The linked Chart in Word gets these updates auto-magically.

The Author said he had a chart nicely configured in an Access report.
Getting that chart off a report, into Excel, and then into Word intact was the other part of my comments
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Jeffrey CoachmanMIS LiasonCommented:
Ah, OK...
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Jeffrey CoachmanMIS LiasonCommented:
Rob4077

Long shot, but...

Is the Word Doc really needed?

What I mean is, ...if the Word doc is just a "document" (and really does not need any "Word Processing Features") then you can simply create an Access Report that displays the same textual data, and simply include the chart.

This would bypass Excel entirely.

Again, a long-shot perhaps, but worth considering...

JeffCoachman
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Nick67Commented:
Definitely, Word adds a lot of wrinkles.
The Chart is still an Excel monster at heart though.
Under the hood, even when the chart has a query for a rowsource, the chart creates an Excel sheet for the life of it's existence and puts its data on it.

You don't have to deal with Excel, true, but the guts are still Excel.

Some day MS will make Chart require a lot less mind-bending on the part of us Access guys.

I'm not holding my breath though :)
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Rob4077Author Commented:
Thanks for your kind support on solving this.

I have created a report in MS Access that displays every bit of data needed in the exact format needed including the associated text etc. In an ideal situation that is all I need. It's quick and very neat.

The problem is that in some instances there may be a need to make some adjustments to the text and layout of the report, not the data in the table or chart. If I could have put the whole report into a Word document then the user would be able to make those final touch ups easily. Because the chart and associated table would not need editing I was hoping there may have been a way to take the chart and table off a report and save it even as a graphic image into the Word document.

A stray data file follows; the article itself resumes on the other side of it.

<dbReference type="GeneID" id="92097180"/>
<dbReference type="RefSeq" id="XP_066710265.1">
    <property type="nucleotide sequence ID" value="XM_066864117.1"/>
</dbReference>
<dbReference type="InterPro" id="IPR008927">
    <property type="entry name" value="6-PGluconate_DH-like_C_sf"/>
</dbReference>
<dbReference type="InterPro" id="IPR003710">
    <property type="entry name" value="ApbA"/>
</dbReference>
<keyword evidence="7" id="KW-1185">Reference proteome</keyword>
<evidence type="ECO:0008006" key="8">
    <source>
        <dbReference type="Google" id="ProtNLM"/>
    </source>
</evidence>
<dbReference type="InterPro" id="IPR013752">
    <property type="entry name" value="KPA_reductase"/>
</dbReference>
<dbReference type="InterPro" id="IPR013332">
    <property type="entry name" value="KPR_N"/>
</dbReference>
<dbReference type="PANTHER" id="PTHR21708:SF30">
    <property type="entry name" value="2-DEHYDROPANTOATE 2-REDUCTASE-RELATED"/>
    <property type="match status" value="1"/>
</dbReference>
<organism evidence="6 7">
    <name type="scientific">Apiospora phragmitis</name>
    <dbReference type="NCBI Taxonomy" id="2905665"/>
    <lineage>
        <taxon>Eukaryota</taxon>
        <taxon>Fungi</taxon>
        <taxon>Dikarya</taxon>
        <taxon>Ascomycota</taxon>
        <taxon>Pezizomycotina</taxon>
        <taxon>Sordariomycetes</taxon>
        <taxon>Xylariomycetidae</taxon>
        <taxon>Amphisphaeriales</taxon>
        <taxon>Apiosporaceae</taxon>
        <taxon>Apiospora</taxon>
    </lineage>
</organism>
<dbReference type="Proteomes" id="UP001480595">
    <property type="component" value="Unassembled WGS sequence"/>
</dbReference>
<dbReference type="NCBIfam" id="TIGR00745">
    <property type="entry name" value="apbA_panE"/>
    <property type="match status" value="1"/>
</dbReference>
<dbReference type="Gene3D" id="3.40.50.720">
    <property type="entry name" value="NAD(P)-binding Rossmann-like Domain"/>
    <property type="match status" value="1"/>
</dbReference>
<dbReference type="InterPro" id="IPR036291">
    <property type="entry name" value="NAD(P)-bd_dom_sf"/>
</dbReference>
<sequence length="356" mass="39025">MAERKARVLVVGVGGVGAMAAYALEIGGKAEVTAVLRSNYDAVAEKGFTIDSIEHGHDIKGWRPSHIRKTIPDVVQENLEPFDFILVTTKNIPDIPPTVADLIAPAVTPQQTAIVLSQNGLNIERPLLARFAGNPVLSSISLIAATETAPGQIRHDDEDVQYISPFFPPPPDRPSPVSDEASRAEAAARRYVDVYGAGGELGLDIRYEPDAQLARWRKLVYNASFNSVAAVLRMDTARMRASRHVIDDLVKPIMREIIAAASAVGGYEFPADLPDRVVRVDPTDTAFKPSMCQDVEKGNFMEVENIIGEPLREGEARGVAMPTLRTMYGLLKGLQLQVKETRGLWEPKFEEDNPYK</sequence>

I am concerned that if I set it up using the Access>Excel>Word path that you have deveoped it may solve the easy edit problem but that benefit may be offset by possible problems introduced by the complexity of the task. If something goes wrong in the process it could cause the whole application to hang and introduce problems of its own.

Based on your experience, would you implement the Access>Excel>Word approach or do you think it is perhaps too risky?
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Nick67Commented:
It won't hang the app.
Now that the nuts and bolts are worked out, it's a bit of scutwork off the nose, but fairly straightforward from there.
You create a Word template (.dot) with the nicely formatted chart
You create the Excel workbook-and-chart.

Then it's just creating an Access recordset, an Excel application object and

oSheet.Range("A2").CopyFromRecordset rs 'rs being your new data
ActiveChart.ChartArea.Select
ActiveChart.SetSourceData Source:=Sheets("Sheet1").Range("B3:C11") 'whatever range you may need

and opening Word.

It'll be some work to get it right, but it'll be bulletproof afterward
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Nick67Commented:
I have remembered that I truly despise charts :(

Partly becuase I don't completely get them, and partly becuase they are just evil.

What version of office are you working with?